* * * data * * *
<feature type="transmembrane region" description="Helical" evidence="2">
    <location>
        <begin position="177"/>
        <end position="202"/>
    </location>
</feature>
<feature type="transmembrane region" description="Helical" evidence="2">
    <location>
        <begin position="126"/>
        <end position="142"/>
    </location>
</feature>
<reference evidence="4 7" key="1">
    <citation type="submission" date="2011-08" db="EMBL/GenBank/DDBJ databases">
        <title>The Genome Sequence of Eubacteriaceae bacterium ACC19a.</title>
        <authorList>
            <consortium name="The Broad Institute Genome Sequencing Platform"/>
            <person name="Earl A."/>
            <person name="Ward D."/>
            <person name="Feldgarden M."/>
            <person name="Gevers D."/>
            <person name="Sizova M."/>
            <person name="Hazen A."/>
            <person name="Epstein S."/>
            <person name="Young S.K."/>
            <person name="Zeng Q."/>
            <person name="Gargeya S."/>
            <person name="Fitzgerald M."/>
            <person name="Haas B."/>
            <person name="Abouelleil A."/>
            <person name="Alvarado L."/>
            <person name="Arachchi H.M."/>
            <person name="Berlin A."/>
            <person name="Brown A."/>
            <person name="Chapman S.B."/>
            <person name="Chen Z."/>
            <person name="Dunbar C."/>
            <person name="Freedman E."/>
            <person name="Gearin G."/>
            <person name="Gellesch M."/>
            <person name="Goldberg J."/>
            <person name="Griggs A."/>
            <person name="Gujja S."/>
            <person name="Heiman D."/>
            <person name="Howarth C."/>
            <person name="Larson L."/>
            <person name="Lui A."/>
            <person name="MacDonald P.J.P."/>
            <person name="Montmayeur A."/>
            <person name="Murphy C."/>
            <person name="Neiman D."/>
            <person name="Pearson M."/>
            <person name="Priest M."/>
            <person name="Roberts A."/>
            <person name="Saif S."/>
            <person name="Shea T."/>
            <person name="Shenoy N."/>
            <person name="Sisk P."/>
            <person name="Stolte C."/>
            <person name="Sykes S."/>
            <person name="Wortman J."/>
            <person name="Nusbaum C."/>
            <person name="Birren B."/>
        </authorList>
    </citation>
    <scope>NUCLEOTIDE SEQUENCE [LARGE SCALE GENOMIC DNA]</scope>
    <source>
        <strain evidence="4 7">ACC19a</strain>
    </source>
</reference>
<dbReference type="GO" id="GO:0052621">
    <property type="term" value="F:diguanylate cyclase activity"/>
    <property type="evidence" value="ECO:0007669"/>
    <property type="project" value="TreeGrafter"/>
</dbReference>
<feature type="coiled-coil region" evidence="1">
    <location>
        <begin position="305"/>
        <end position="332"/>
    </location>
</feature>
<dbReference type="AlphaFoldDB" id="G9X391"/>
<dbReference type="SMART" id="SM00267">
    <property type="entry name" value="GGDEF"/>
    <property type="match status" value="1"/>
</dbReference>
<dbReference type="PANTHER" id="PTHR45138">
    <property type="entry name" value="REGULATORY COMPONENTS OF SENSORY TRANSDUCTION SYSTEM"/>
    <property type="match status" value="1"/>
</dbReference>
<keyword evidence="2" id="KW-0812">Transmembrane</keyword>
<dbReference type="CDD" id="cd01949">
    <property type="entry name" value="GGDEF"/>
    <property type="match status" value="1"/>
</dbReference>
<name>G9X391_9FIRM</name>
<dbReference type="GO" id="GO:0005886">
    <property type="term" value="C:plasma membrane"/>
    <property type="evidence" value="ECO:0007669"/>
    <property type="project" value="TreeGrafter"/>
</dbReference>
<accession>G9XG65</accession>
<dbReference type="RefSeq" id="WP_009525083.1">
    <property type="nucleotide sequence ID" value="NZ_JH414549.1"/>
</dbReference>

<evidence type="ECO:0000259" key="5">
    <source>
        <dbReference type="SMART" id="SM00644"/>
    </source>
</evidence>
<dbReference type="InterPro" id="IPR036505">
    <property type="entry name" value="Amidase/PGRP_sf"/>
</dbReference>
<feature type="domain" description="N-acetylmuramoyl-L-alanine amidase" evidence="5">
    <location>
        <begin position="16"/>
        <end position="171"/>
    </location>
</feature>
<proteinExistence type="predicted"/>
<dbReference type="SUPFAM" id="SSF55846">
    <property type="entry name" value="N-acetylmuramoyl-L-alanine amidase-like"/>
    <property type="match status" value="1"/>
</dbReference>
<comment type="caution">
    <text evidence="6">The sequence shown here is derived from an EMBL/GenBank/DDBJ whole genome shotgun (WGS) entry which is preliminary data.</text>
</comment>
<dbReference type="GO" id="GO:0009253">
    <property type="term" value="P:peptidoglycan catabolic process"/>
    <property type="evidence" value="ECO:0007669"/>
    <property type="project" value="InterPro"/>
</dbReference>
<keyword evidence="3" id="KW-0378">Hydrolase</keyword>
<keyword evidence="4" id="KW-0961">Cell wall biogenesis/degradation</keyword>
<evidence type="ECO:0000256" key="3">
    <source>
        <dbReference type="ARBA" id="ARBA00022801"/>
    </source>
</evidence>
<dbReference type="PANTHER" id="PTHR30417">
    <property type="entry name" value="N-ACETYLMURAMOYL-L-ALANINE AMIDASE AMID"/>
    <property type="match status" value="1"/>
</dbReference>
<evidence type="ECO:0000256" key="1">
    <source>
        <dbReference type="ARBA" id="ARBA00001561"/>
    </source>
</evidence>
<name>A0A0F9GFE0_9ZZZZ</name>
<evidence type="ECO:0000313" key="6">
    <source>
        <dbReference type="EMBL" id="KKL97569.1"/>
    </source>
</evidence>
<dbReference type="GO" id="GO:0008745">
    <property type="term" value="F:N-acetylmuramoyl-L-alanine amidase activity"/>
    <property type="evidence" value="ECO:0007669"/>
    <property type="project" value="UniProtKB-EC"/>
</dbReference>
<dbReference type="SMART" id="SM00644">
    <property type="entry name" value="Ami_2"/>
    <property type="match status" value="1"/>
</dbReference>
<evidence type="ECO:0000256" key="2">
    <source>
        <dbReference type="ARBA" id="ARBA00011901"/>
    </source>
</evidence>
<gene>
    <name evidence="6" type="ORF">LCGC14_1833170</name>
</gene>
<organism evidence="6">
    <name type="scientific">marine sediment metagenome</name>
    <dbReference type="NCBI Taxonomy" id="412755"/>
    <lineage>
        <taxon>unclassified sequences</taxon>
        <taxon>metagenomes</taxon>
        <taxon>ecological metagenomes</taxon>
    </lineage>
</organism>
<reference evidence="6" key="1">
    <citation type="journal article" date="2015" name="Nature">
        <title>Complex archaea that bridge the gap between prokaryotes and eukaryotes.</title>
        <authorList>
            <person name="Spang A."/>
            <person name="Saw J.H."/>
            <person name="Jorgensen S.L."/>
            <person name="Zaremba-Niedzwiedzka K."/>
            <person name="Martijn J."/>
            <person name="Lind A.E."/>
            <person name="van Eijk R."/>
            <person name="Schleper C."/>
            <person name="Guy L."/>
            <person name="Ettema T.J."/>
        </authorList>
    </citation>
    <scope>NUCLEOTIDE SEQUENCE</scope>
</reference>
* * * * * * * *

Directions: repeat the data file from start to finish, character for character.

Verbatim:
<feature type="transmembrane region" description="Helical" evidence="2">
    <location>
        <begin position="177"/>
        <end position="202"/>
    </location>
</feature>
<feature type="transmembrane region" description="Helical" evidence="2">
    <location>
        <begin position="126"/>
        <end position="142"/>
    </location>
</feature>
<reference evidence="4 7" key="1">
    <citation type="submission" date="2011-08" db="EMBL/GenBank/DDBJ databases">
        <title>The Genome Sequence of Eubacteriaceae bacterium ACC19a.</title>
        <authorList>
            <consortium name="The Broad Institute Genome Sequencing Platform"/>
            <person name="Earl A."/>
            <person name="Ward D."/>
            <person name="Feldgarden M."/>
            <person name="Gevers D."/>
            <person name="Sizova M."/>
            <person name="Hazen A."/>
            <person name="Epstein S."/>
            <person name="Young S.K."/>
            <person name="Zeng Q."/>
            <person name="Gargeya S."/>
            <person name="Fitzgerald M."/>
            <person name="Haas B."/>
            <person name="Abouelleil A."/>
            <person name="Alvarado L."/>
            <person name="Arachchi H.M."/>
            <person name="Berlin A."/>
            <person name="Brown A."/>
            <person name="Chapman S.B."/>
            <person name="Chen Z."/>
            <person name="Dunbar C."/>
            <person name="Freedman E."/>
            <person name="Gearin G."/>
            <person name="Gellesch M."/>
            <person name="Goldberg J."/>
            <person name="Griggs A."/>
            <person name="Gujja S."/>
            <person name="Heiman D."/>
            <person name="Howarth C."/>
            <person name="Larson L."/>
            <person name="Lui A."/>
            <person name="MacDonald P.J.P."/>
            <person name="Montmayeur A."/>
            <person name="Murphy C."/>
            <person name="Neiman D."/>
            <person name="Pearson M."/>
            <person name="Priest M."/>
            <person name="Roberts A."/>
            <person name="Saif S."/>
            <person name="Shea T."/>
            <person name="Shenoy N."/>
            <person name="Sisk P."/>
            <person name="Stolte C."/>
            <person name="Sykes S."/>
            <person name="Wortman J."/>
            <person name="Nusbaum C."/>
            <person name="Birren B."/>
        </authorList>
    </citation>
    <scope>NUCLEOTIDE SEQUENCE [LARGE SCALE GENOMIC DNA]</scope>
    <source>
        <strain evidence="4 7">ACC19a</strain>
    </source>
</reference>
<dbReference type="GO" id="GO:0052621">
    <property type="term" value="F:diguanylate cyclase activity"/>
    <property type="evidence" value="ECO:0007669"/>
    <property type="project" value="TreeGrafter"/>
</dbReference>
<feature type="coiled-coil region" evidence="1">
    <location>
        <begin position="305"/>
        <end position="332"/>
    </location>
</feature>
<dbReference type="AlphaFoldDB" id="G9X391"/>
<dbReference type="SMART" id="SM00267">
    <property type="entry name" value="GGDEF"/>
    <property type="match status" value="1"/>
</dbReference>
<dbReference type="PANTHER" id="PTHR45138">
    <property type="entry name" value="REGULATORY COMPONENTS OF SENSORY TRANSDUCTION SYSTEM"/>
    <property type="match status" value="1"/>
</dbReference>
<keyword evidence="2" id="KW-0812">Transmembrane</keyword>
<dbReference type="CDD" id="cd01949">
    <property type="entry name" value="GGDEF"/>
    <property type="match status" value="1"/>
</dbReference>
<name>G9X391_9FIRM</name>
<dbReference type="GO" id="GO:0005886">
    <property type="term" value="C:plasma membrane"/>
    <property type="evidence" value="ECO:0007669"/>
    <property type="project" value="TreeGrafter"/>
</dbReference>
<accession>G9XG65</accession>
<dbReference type="RefSeq" id="WP_009525083.1">
    <property type="nucleotide sequence ID" value="NZ_JH414549.1"/>
</dbReference>

<evidence type="ECO:0000259" key="5">
    <source>
        <dbReference type="SMART" id="SM00644"/>
    </source>
</evidence>
<dbReference type="InterPro" id="IPR036505">
    <property type="entry name" value="Amidase/PGRP_sf"/>
</dbReference>
<feature type="domain" description="N-acetylmuramoyl-L-alanine amidase" evidence="5">
    <location>
        <begin position="16"/>
        <end position="171"/>
    </location>
</feature>
<proteinExistence type="predicted"/>
<dbReference type="SUPFAM" id="SSF55846">
    <property type="entry name" value="N-acetylmuramoyl-L-alanine amidase-like"/>
    <property type="match status" value="1"/>
</dbReference>
<comment type="caution">
    <text evidence="6">The sequence shown here is derived from an EMBL/GenBank/DDBJ whole genome shotgun (WGS) entry which is preliminary data.</text>
</comment>
<dbReference type="GO" id="GO:0009253">
    <property type="term" value="P:peptidoglycan catabolic process"/>
    <property type="evidence" value="ECO:0007669"/>
    <property type="project" value="InterPro"/>
</dbReference>
<keyword evidence="3" id="KW-0378">Hydrolase</keyword>
<keyword evidence="4" id="KW-0961">Cell wall biogenesis/degradation</keyword>
<evidence type="ECO:0000256" key="3">
    <source>
        <dbReference type="ARBA" id="ARBA00022801"/>
    </source>
</evidence>
<dbReference type="PANTHER" id="PTHR30417">
    <property type="entry name" value="N-ACETYLMURAMOYL-L-ALANINE AMIDASE AMID"/>
    <property type="match status" value="1"/>
</dbReference>
<evidence type="ECO:0000256" key="1">
    <source>
        <dbReference type="ARBA" id="ARBA00001561"/>
    </source>
</evidence>
<name>A0A0F9GFE0_9ZZZZ</name>
<evidence type="ECO:0000313" key="6">
    <source>
        <dbReference type="EMBL" id="KKL97569.1"/>
    </source>
</evidence>
<dbReference type="GO" id="GO:0008745">
    <property type="term" value="F:N-acetylmuramoyl-L-alanine amidase activity"/>
    <property type="evidence" value="ECO:0007669"/>
    <property type="project" value="UniProtKB-EC"/>
</dbReference>
<dbReference type="SMART" id="SM00644">
    <property type="entry name" value="Ami_2"/>
    <property type="match status" value="1"/>
</dbReference>
<evidence type="ECO:0000256" key="2">
    <source>
        <dbReference type="ARBA" id="ARBA00011901"/>
    </source>
</evidence>
<gene>
    <name evidence="6" type="ORF">LCGC14_1833170</name>
</gene>
<organism evidence="6">
    <name type="scientific">marine sediment metagenome</name>
    <dbReference type="NCBI Taxonomy" id="412755"/>
    <lineage>
        <taxon>unclassified sequences</taxon>
        <taxon>metagenomes</taxon>
        <taxon>ecological metagenomes</taxon>
    </lineage>
</organism>
<reference evidence="6" key="1">
    <citation type="journal article" date="2015" name="Nature">
        <title>Complex archaea that bridge the gap between prokaryotes and eukaryotes.</title>
        <authorList>
            <person name="Spang A."/>
            <person name="Saw J.H."/>
            <person name="Jorgensen S.L."/>
            <person name="Zaremba-Niedzwiedzka K."/>
            <person name="Martijn J."/>
            <person name="Lind A.E."/>
            <person name="van Eijk R."/>
            <person name="Schleper C."/>
            <person name="Guy L."/>
            <person name="Ettema T.J."/>
        </authorList>
    </citation>
    <scope>NUCLEOTIDE SEQUENCE</scope>
</reference>